If Australia had ever produced an orator of the eloquence and poetic grandeur of John F. Kennedy, whose peerless inaugural address was delivered 57 years ago last Sunday, he would have needed to curtail his majestic cadences to reflect the pettiness and aridity of contemporary Australian public discourse.
"Now the trumpet summons us again," he may have proclaimed on Australia Day "not as a call to battle, though embattled we are" but rather as call to our annual rabid futile feud over whether our nation was founded by the British and whether it was a triumph or disaster.
This year, the hysteria of the fearless beer hall patriots, with their jutting jaws and shallow sense of history, has reached peak synthetic outrage. The amusing thing about the alt right is it reserves the right to denounce the loyalty of any fellow citizen who does not conform to its narrow, idealised version of a dinkum Aussie bloke (oi, oi, oi). They hector us about identity politics, as though their own obsession with gender, sexuality and Islam is not the crudest form of identity politics. They are strangers to themselves and their subconscious motives.
They have the temerity to sneer at gay and transgender Australians who serve in harm's way in our military forces, while fighting their culture war in mummy's basement on their keyboards. They are insipid echoes of one of the greatest moral and physical cowards ever to occupy the White House.
Donald Trump evaded service in Vietnam. He had spurs on his feet. No doubt had the war gone on another decade, he would have deployed after appropriate treatment.
It was one of his leading local shills who led the way in the cowardly, anonymous trolling of a grieving mother whose son had died violently. That novel manifestation of alpha masculinity may have ultimately influenced the fearless candidate for president to take up the cudgels to vilify the grieving parents of a young Muslim American who died serving his country.
That episode alone stamped him as unfit to be Commander-in-Chief. But perhaps his admiration for the generals of the Confederacy, who committed treason, exonerates his contempt for contemporary soldiers. Again, one local "Trumpet" referred to our own troops as "homicidal meatheads".
In an era when nuance is dead, and civility is scorned as a weakness, I am reluctant to admit to equivocation about Australia Day. It has never carried much resonance for me. As the child and grandchild of Australian Imperial Force veterans, Anzac Day always touched a deeper chord.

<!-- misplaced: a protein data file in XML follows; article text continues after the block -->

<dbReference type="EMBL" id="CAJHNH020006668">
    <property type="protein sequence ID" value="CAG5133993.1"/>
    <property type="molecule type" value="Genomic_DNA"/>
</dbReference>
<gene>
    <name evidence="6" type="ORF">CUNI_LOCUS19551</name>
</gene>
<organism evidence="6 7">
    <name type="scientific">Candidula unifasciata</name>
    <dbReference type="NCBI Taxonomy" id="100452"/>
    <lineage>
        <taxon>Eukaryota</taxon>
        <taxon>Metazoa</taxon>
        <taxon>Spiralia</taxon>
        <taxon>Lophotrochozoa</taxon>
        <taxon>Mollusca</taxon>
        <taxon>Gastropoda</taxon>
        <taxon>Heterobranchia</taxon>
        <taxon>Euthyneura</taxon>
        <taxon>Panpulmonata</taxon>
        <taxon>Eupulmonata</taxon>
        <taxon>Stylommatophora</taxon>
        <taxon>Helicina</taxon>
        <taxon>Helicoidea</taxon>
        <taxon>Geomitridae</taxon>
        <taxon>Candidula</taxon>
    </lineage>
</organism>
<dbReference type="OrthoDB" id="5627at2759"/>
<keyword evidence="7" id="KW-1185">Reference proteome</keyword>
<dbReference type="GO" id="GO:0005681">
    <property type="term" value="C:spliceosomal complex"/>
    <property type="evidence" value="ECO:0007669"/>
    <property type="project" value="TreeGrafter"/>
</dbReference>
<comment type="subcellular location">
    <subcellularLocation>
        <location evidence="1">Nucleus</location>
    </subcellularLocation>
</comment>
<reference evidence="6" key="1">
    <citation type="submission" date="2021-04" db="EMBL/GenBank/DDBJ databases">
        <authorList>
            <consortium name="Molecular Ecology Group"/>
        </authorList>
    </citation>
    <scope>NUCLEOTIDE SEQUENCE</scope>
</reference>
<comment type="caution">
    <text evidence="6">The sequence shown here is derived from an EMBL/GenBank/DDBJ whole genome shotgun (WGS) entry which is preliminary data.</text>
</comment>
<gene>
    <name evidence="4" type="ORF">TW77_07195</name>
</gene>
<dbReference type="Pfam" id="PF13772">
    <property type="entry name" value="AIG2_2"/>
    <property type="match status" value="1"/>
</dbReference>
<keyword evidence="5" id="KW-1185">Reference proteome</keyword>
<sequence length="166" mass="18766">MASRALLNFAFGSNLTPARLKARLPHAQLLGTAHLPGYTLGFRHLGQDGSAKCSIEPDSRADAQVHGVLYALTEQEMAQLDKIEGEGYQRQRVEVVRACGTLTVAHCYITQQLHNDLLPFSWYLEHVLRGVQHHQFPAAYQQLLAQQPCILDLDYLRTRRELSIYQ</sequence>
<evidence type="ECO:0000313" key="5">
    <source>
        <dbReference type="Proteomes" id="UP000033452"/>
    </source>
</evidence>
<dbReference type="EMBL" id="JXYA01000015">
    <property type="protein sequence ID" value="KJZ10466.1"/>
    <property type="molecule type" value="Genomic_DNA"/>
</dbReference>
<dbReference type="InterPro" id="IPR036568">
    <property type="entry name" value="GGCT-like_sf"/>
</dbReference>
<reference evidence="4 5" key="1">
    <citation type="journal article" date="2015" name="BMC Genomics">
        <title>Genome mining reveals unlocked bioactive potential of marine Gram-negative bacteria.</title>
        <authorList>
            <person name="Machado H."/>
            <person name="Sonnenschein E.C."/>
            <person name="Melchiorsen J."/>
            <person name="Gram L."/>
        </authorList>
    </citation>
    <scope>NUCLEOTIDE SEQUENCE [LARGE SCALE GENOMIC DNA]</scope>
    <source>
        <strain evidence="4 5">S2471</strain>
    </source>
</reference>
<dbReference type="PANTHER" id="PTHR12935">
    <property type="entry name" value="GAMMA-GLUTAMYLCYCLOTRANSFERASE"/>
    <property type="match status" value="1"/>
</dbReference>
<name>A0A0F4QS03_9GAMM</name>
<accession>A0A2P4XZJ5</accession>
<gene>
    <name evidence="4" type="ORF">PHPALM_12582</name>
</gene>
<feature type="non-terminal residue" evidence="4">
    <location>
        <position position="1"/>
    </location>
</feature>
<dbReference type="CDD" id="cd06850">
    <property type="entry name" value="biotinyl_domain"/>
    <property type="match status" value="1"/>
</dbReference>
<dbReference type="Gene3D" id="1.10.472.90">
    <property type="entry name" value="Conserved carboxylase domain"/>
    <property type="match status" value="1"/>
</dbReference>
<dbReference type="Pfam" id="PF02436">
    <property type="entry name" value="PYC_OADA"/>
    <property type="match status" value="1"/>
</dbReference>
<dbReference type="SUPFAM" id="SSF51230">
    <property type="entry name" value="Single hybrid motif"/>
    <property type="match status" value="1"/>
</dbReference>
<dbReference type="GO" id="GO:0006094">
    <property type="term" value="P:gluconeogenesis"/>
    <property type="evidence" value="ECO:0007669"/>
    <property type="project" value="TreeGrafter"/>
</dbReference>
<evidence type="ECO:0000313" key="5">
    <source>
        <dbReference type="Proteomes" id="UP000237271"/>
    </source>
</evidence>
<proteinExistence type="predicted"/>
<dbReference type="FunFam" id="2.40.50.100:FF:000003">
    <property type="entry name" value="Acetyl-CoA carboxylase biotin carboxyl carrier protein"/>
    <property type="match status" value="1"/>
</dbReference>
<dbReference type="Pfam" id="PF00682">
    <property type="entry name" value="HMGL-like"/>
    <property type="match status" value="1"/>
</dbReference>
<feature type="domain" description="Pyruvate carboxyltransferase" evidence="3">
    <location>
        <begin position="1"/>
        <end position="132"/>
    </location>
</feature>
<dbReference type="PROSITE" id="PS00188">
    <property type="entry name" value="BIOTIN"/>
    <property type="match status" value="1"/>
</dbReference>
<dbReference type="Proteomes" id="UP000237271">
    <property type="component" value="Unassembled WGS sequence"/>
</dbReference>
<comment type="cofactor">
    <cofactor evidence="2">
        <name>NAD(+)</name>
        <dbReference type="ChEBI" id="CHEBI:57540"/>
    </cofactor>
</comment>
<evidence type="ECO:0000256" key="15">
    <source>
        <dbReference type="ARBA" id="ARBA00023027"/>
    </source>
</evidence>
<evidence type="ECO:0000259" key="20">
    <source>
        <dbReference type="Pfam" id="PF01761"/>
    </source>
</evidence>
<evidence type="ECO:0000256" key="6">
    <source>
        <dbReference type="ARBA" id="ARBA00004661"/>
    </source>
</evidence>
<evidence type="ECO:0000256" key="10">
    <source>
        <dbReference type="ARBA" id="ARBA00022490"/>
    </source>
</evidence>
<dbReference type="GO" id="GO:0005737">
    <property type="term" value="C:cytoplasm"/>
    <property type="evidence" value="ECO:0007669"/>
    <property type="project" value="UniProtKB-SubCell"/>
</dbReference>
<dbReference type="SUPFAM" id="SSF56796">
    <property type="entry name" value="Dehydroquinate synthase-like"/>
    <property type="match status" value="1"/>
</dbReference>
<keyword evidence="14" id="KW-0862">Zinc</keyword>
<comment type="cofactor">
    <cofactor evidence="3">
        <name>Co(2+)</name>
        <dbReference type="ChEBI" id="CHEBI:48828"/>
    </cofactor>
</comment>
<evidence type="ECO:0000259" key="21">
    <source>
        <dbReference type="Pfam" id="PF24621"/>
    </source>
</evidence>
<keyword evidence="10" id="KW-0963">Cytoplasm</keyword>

But just as I respect the rights of those who consider Anzac Day a glorification of war, so I also respect the deep sense of loss Indigenous Australians express about January 26. Surely we are big enough to accept the expression of doubts about both Anzac Day and Australia Day? Surely we can adapt those dates to unify and heal, rather than to wield them to bludgeon other Australians into conformity?
That is especially so when the inquisition is conducted by bullies, whose primary allegiance is to a foreign head of state, Trump, those self-appointed sentinels on the fortress of Western civilisation and the custodians of untrammelled free speech.
January 26 suffers from many defects as a unifying day of which all Australians can be proud. In my youth it was pretty much ignored. My family made more of a fuss of "cracker night", which was moved from the original date of Guy Fawkes on November 5 to May 24, then known as Empire Day.
It was revitalised by the Bicentenary in 1988 and has come to command majority allegiance. This cannot lightly be dismissed. Just as I opposed renaming Margaret Court Arena, after her reprehensible comments about trans children and their parents, I do not believe that succumbing to minority agitation to "change the date" is acceptable in a democracy.
Indeed, it fuels the disingenuous, grievance narrative of the loudest, most bellicose voices among the powerful majority that they are actually victims of the minority. Better to leave them to their febrile tabloid columns and quaint little shows on Sky News, where most Australians are spared their droning, sanctimonious voices, their faces only visible on screens in airport lounges, with the sound muted - the optimum the way to watch them.
So where to from here? I think Anzac Day does speak to a vast majority of Australia. One does not need to glorify war to grasp the nobility of an individual facing death for an intangible cause, whether you agree with it or not.
Personal sacrifice for an ideal is the most primal and altruistic instinct of the human race. We are mature enough to each find a way to reflect on it without being swept away by the jingoism of keyboard warriors and faux patriots.
Despite my reservations about January 26, it carries an indelible personal significance for me. I had planned to end my life during the fourth cricket Test at Adelaide on this very day in 2012 due to the agony of my gender conflict. My gazettal as a member of the Order of Australia had appeared in the press that morning and upon my entry to the media box, both the Australian and Indian media contingents rose as one to applaud me. I wept.
It is also the national day of India. Yet despite being forged on the anvil of civil war and sectarian hatred, India is not afflicted by the pettiness and intellectual bankruptcy seen in our low-stakes culture war over our national day.
That I survived that Australia Day was due to the grace and dignity of the Indian champion Rahul Dravid. That story will be told more eloquently in a play at the Sydney Theatre Company called Still Point Turning, in April. Today let us all reflect on life, survival and the blessings of being Australian.
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